Consider the non-inertial frame that is at rest with respect to the Earth's revolution around the Sun. (Ignore the Earth's rotation around its own axis.) My question is, what is the shape of the Sun's orbit around the Earth in this reference frame?
Now if we assume the Earth moves in a circular orbit around the Sun, then the Sun's orbit around the Earth will also be circular. (Just use geometric the definition of a circle - the set of all points a fixed distance from a given point.). Specifically it's the great circle formed by the intersection of the ecliptic plane with the celestial sphere.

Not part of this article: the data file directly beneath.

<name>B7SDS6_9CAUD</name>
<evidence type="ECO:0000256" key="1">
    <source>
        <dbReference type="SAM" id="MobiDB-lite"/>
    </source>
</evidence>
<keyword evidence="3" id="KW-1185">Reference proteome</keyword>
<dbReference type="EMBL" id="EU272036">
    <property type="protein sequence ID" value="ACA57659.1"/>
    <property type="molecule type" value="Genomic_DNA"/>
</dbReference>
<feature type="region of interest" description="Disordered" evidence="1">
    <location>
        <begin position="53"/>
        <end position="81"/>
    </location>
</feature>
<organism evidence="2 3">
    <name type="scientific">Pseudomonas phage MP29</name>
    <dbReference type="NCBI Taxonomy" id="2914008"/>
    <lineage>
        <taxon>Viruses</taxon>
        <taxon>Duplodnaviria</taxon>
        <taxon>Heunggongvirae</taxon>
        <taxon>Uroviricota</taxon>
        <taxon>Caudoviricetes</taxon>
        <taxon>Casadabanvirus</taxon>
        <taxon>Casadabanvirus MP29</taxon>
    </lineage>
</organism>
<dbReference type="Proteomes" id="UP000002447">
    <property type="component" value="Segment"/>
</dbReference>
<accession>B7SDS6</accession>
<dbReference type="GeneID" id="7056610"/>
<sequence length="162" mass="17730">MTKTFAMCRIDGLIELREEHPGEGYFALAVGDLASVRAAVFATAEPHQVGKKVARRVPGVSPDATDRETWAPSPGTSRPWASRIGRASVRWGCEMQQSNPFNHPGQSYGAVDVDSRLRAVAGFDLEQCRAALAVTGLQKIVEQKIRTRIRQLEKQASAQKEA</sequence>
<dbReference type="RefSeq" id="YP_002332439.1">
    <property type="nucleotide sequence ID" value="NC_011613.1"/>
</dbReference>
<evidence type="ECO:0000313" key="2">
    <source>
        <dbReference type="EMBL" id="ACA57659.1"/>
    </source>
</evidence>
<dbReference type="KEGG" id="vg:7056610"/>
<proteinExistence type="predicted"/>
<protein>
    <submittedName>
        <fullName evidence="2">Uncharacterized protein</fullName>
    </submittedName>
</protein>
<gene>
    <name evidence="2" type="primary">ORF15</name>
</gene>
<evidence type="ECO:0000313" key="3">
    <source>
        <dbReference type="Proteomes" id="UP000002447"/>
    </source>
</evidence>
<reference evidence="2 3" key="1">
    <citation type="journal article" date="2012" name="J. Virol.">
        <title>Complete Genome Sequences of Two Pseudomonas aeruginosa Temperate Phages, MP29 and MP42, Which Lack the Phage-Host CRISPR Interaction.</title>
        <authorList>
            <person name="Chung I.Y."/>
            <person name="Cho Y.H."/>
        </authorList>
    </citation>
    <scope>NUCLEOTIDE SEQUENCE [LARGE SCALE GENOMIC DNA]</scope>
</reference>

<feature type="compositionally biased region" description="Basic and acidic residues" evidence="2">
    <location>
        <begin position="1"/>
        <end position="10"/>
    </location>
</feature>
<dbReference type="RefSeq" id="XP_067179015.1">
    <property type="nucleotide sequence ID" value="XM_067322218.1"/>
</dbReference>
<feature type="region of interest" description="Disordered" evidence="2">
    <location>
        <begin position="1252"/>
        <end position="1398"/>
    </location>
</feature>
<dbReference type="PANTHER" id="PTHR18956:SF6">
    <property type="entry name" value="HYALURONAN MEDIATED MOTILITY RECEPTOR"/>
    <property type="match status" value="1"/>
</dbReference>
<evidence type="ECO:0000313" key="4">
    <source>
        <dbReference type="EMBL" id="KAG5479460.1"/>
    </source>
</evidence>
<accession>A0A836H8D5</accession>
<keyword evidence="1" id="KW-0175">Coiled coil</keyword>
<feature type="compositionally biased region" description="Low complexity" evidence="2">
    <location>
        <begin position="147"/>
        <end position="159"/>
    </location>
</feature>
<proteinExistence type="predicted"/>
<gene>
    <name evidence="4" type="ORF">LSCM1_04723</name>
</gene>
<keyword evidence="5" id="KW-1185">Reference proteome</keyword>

But the Earth does not move in a circular orbit - Kepler's first law states that the Earth moves in an ellipse around the Sun, with the Sun at one of the foci of the ellipse. So if we consider the Earth's elliptical orbit around the Sun, what is the shape of the Sun's orbit around the Earth. I doubt it's an ellipse, so would be it a more complicated-looking curve.
Note that I'm not interested in gravitational influences from the moon and other planets - this is pretty much a purely mathematical question: if we assume the Earth moves in an ellipse, what would be the shape produced?